Tuesday, 30 August 2011

Boats and Goats

Early Morning bale out
Whoah! What a couple of weeks!!

I’m trying to remember how many boat trips, moto rides and bus journeys we have taken in the last two weeks but it is too may to count, so I’m going to think of my favourite journey and my most challenging journey.

Fishermen singing in the catch

The favourite journey has to be the early morning boat trip on Lake Kivu when we left the village before dawn to travel back to Kibuye. 

We had been staying in the simple church building on top of the hill overlooking the lake with the fishermen singing in the catch every morning

Waking up at dawn

Wendy and Phil on the dawn treader!
There is no electricity or water in the village and the floor of the church is packed earth. My sister and I slept in luxury inside a tent, inside the church. Fidele’s Mama provided us with plentiful supplies of delicious food and hot water for a wash. We each took turns in having a strip down body wash at the back of the church in the pitch dark, whilst the rest of the group continued with the evening conversation about the events of the day.

So, back to my favourite journey. We woke before daybreak and gathered our things together, said our goodbyes and boarded the small open wooden boat just as the sun was rising - 8 passengers and 5 oarsmen, 10 grass mats and various pieces of luggage.

As we made our way over the still waters in dawn-time the songs of our oarsmen filled the early morning air. The singing of songs and use of rhythms help the men to pull together so that the boat can make smooth and rapid progress to the other side. This was a short journey to take us to the place where we would catch the weekly market day bus/boat.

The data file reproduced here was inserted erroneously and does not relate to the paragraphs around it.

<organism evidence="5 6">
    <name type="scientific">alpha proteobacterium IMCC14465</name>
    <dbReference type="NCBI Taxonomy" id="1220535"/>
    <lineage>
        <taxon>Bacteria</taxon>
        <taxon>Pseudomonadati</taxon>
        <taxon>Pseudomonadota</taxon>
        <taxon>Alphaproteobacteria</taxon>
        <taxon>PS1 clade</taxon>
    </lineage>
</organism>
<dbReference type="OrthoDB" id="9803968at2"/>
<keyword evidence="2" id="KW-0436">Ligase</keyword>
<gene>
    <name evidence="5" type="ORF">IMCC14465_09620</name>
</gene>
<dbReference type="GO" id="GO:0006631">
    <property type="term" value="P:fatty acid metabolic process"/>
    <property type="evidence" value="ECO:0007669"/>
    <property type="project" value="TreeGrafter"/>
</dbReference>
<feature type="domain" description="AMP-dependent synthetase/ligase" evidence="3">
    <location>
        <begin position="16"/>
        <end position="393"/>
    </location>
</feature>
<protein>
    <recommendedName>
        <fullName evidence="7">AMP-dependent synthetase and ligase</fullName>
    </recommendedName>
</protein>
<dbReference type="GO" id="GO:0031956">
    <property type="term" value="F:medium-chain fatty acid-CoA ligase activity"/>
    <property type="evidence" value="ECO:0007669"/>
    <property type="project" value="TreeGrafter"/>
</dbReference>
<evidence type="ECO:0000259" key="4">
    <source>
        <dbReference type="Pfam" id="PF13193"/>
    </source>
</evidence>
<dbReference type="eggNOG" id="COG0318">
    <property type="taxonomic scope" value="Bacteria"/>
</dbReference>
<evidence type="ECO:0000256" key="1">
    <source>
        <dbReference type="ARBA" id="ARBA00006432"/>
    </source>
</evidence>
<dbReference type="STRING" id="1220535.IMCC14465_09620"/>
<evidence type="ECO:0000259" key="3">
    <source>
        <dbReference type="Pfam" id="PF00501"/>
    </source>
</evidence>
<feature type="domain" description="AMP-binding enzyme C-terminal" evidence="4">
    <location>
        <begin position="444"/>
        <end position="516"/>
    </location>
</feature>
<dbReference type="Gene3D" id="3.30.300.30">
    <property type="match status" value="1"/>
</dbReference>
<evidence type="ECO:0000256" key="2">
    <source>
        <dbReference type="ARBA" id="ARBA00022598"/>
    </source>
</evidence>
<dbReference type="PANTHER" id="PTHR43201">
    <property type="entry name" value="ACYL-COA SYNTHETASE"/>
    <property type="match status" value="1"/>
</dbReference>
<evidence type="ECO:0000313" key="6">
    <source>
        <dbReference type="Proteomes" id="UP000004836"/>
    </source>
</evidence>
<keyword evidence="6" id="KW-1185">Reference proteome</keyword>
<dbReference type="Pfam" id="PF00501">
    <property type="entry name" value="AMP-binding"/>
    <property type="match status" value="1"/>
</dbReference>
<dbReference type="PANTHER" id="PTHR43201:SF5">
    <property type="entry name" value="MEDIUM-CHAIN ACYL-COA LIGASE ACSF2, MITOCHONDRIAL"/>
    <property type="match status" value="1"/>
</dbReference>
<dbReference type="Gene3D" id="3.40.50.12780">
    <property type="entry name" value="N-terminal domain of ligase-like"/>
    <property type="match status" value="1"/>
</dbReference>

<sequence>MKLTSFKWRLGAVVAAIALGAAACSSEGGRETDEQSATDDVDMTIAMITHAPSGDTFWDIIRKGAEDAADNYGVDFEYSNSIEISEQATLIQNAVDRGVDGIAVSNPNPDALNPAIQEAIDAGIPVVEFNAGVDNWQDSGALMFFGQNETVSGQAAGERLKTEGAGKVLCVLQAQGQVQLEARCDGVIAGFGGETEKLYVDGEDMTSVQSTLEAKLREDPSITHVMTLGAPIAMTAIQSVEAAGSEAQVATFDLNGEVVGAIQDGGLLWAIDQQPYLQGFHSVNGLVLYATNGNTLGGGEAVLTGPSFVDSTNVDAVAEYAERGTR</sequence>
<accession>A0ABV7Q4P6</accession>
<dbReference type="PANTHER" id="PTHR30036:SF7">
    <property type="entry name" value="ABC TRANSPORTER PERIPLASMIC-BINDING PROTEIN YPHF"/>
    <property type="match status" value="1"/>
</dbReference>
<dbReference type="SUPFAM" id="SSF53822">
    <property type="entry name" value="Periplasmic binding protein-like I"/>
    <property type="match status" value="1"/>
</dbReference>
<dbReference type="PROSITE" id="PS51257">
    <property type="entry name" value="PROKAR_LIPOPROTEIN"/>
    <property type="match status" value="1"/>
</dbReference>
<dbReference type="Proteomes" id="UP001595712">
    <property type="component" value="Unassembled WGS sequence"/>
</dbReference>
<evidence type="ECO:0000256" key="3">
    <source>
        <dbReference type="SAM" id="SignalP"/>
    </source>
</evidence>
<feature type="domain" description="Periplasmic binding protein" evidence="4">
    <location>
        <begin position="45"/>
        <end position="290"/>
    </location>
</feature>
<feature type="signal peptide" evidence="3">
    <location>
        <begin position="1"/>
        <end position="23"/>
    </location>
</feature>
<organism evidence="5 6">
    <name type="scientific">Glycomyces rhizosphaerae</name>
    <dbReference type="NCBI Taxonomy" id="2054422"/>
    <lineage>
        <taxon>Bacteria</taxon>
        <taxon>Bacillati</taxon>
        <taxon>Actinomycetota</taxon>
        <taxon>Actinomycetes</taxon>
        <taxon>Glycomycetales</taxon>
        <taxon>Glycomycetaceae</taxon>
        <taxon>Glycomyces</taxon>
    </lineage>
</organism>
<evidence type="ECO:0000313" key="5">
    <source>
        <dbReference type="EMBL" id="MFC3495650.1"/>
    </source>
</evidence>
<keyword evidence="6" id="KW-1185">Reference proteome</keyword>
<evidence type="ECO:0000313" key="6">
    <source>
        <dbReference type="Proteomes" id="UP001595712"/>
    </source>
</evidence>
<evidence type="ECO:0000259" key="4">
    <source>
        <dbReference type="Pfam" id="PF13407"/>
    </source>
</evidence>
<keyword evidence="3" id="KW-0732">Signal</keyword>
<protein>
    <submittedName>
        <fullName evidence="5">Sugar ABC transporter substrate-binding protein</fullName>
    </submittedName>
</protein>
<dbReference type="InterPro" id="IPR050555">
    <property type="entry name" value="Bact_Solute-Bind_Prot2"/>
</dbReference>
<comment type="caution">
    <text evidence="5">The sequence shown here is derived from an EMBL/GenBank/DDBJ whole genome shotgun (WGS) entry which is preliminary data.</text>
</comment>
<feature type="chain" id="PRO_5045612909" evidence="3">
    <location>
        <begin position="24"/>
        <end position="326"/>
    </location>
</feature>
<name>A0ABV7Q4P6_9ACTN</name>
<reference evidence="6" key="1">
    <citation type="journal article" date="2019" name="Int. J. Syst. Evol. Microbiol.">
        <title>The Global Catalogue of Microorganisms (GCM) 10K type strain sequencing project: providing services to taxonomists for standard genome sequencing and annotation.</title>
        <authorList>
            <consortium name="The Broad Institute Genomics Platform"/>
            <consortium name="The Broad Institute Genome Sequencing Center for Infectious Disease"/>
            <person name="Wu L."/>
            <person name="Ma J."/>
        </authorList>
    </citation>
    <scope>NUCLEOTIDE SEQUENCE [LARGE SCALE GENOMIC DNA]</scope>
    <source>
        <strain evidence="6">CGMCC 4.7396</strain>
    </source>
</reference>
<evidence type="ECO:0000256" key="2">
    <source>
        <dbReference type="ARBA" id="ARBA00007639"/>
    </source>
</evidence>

Looking out from the boat to the shore I reflected over the last few days. I was visiting the village for the second time (see blog February 2011)

Putting in the new roof joists
 Fidele, Paul and Jack came at the beginning of August to get the project underway. They organised the building works, appointed a builder, purchased the materials and work had begun in just a few short days. They also appointed a teacher and a cook. The Nursery children (aged 5-7years) are going to be given breakfast and lunch every time they come to school.

Organising the nursery children
My role is to support and guide the teacher in providing a suitable curriculum for the children, in line with government documentation. Until now there has been no nursery school available in the locality and so the new school will take children until they are 6/7 years old and then they will attend the local government school which is at least an hour’s walk away. (This is not uncommon in Rwanda) The children will receive a very good foundation in learning before they start in the formal education system. There are also plans to provide some level of health care.